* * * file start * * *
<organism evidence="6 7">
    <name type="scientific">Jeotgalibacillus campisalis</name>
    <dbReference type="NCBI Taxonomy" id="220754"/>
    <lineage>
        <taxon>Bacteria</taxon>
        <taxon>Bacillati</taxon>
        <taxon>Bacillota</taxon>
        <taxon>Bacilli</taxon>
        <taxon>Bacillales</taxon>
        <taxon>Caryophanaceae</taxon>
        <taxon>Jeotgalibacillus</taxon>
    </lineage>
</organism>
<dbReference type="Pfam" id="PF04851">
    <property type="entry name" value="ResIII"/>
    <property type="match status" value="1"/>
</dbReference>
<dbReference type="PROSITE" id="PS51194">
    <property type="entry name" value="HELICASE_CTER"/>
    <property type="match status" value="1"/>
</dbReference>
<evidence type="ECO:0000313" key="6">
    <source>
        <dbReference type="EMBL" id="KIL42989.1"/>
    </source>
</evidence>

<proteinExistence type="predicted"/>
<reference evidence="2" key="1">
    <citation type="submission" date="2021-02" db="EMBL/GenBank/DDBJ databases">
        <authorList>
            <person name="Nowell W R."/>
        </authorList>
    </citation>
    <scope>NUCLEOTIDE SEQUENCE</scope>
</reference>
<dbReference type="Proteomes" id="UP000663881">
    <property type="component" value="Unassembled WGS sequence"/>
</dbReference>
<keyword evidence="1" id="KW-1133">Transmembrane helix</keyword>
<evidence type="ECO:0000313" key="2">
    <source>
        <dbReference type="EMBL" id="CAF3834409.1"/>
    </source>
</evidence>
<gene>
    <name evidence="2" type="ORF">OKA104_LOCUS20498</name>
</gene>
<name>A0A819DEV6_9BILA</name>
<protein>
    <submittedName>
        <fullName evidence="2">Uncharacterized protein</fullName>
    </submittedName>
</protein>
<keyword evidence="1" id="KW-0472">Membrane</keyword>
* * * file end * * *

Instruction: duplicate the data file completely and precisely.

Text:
<organism evidence="6 7">
    <name type="scientific">Jeotgalibacillus campisalis</name>
    <dbReference type="NCBI Taxonomy" id="220754"/>
    <lineage>
        <taxon>Bacteria</taxon>
        <taxon>Bacillati</taxon>
        <taxon>Bacillota</taxon>
        <taxon>Bacilli</taxon>
        <taxon>Bacillales</taxon>
        <taxon>Caryophanaceae</taxon>
        <taxon>Jeotgalibacillus</taxon>
    </lineage>
</organism>
<dbReference type="Pfam" id="PF04851">
    <property type="entry name" value="ResIII"/>
    <property type="match status" value="1"/>
</dbReference>
<dbReference type="PROSITE" id="PS51194">
    <property type="entry name" value="HELICASE_CTER"/>
    <property type="match status" value="1"/>
</dbReference>
<evidence type="ECO:0000313" key="6">
    <source>
        <dbReference type="EMBL" id="KIL42989.1"/>
    </source>
</evidence>

<proteinExistence type="predicted"/>
<reference evidence="2" key="1">
    <citation type="submission" date="2021-02" db="EMBL/GenBank/DDBJ databases">
        <authorList>
            <person name="Nowell W R."/>
        </authorList>
    </citation>
    <scope>NUCLEOTIDE SEQUENCE</scope>
</reference>
<dbReference type="Proteomes" id="UP000663881">
    <property type="component" value="Unassembled WGS sequence"/>
</dbReference>
<keyword evidence="1" id="KW-1133">Transmembrane helix</keyword>
<evidence type="ECO:0000313" key="2">
    <source>
        <dbReference type="EMBL" id="CAF3834409.1"/>
    </source>
</evidence>
<gene>
    <name evidence="2" type="ORF">OKA104_LOCUS20498</name>
</gene>
<name>A0A819DEV6_9BILA</name>
<protein>
    <submittedName>
        <fullName evidence="2">Uncharacterized protein</fullName>
    </submittedName>
</protein>
<keyword evidence="1" id="KW-0472">Membrane</keyword>